Take this particular Twitter poll, for instance.
51.3% people responded considering this was a ludic question: they chose to build a hypothetical model solely based on the data, without considering other unstated environmental variables that are in the mix: particularly the fact that in the real world, we have seasons.
Rainy days aren't equally spread out all over the year, and most of them are all bunched up together at one specific period in the year. If it rained today, it is highly likely that it is the rainy season, which makes it way more likelier for it to rain tomorrow — with at least more than a 1/3 chance.
As VGR goes on to explain further in the thread, a natural phenomena cannot be predicted based on the models that apply in statistics because the unknown variables increase. But inspite of the awareness that such a question cannot simply be modelled, at least half of us — as evident from the poll — think of this as a simple chance or probability question: we treat a complex environmental system like a simple game with few variables.
But statistical modelling isn’t the only place we fall prey to the fallacy.
Ludic Fallacy in salary negotiations
Most salary negotiation advice is too simplistic.
“Only negotiate once.”
“Never take the first offer.”
"Never tell your price upfront.”
"Prove your worth in appraisal meetings.”
But what if your manager does not like you as a person. They're human after all, with their fair share of biases. Would explaining numbers to them in a presentation demonstrating your value still work?
Or what if you desperately need a job and aren't willing to move away from the table. Is it still worth negotiating?
For all practical intents and purposes, if you’re not willing to walk away from a negotiation you’ve already lost.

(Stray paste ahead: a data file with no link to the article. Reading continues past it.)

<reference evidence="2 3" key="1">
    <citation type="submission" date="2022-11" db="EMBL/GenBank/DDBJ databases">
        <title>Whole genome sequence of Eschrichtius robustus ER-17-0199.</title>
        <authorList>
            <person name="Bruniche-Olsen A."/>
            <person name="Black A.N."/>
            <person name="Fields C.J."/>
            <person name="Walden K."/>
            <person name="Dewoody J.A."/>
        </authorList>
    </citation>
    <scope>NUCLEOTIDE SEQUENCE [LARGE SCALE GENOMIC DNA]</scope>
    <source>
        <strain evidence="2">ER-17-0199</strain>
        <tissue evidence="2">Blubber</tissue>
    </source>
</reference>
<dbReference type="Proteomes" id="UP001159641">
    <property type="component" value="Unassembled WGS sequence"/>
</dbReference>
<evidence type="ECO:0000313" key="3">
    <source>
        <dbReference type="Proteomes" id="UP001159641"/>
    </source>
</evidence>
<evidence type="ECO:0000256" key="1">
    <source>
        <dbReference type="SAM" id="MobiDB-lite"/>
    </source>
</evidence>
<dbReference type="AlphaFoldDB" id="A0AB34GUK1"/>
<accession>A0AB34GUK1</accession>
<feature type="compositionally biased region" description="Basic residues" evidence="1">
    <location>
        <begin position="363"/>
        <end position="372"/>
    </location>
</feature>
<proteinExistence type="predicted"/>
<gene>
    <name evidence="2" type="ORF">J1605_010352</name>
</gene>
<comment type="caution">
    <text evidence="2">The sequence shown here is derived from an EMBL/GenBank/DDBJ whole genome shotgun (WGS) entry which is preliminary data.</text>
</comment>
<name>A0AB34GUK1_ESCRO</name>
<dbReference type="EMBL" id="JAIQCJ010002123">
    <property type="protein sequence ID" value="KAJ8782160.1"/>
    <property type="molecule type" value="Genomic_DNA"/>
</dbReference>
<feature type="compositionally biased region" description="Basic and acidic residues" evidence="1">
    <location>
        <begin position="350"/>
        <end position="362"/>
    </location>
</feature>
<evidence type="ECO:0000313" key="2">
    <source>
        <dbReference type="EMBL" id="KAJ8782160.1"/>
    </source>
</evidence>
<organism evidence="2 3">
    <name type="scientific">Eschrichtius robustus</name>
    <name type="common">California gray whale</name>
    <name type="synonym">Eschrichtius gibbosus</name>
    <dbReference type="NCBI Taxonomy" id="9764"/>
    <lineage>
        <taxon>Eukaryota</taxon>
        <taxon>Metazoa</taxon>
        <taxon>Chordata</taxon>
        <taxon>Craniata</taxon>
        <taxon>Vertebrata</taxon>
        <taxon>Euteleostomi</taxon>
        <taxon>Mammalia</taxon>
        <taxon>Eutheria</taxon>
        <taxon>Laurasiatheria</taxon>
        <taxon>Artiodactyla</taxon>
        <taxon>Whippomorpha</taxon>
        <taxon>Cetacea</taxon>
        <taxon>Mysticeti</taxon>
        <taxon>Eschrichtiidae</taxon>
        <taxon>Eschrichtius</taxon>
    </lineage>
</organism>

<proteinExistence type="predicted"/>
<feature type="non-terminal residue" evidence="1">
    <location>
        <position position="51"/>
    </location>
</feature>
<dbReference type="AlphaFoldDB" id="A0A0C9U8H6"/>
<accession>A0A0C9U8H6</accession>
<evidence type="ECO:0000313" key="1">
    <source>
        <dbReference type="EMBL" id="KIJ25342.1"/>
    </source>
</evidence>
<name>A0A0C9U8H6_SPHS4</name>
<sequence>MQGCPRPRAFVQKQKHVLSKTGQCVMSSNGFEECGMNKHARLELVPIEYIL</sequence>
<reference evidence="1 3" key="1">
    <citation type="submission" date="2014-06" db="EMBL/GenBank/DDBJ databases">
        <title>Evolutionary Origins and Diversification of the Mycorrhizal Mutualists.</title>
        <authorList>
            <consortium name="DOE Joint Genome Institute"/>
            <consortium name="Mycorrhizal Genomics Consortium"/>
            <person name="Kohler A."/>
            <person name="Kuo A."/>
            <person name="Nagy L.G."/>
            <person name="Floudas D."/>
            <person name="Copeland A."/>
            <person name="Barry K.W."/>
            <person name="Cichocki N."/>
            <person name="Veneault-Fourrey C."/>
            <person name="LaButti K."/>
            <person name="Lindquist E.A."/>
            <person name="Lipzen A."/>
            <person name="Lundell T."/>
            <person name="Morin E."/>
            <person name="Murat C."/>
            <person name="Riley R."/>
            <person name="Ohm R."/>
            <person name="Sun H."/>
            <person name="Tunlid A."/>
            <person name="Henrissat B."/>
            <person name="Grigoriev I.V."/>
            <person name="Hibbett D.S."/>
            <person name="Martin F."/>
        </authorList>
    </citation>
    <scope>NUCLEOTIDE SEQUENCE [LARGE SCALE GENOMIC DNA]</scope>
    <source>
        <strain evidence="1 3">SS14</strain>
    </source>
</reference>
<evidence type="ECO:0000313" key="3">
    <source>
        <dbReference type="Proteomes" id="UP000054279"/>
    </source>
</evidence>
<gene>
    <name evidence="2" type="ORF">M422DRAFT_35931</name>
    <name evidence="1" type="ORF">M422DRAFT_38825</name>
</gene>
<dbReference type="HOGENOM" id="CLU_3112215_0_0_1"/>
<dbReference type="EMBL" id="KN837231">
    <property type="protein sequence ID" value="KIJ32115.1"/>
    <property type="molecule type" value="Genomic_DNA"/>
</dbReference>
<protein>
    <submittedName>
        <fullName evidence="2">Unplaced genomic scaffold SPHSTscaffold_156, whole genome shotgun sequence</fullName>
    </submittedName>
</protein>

Moreover, working relationships work on trust. If you over-negotiate, you lose that trust.
Essentially, what may be true of salary negotiations for a particular role, industry, number of hirings slots is not considered while dishing out the advice. Although well-meaning, it could be disastrous for the person who fails to account for the unknown variables or incentives and treats the entire exercise like a simple game.
In this piece, we had written about another instance of how dealing with ambiguous situations within complex systems favors those who can think through those situations without blindly relying on a skill they learned in a simple system, say, a classroom or a race track.
We invariably rush to quantify and fit into formulas that which feels ambiguous. But how real life unfolds is hard to predict, as it is one of the most complex systems with many unknown variables affecting the system in highly meaningful ways.
Even in the world of business, they say,
"There are no business problems, there are only people problems."
Because the complexity of how humans function cannot be fit into neatly designed models that help predict what’s next as reliably as a fair coin toss.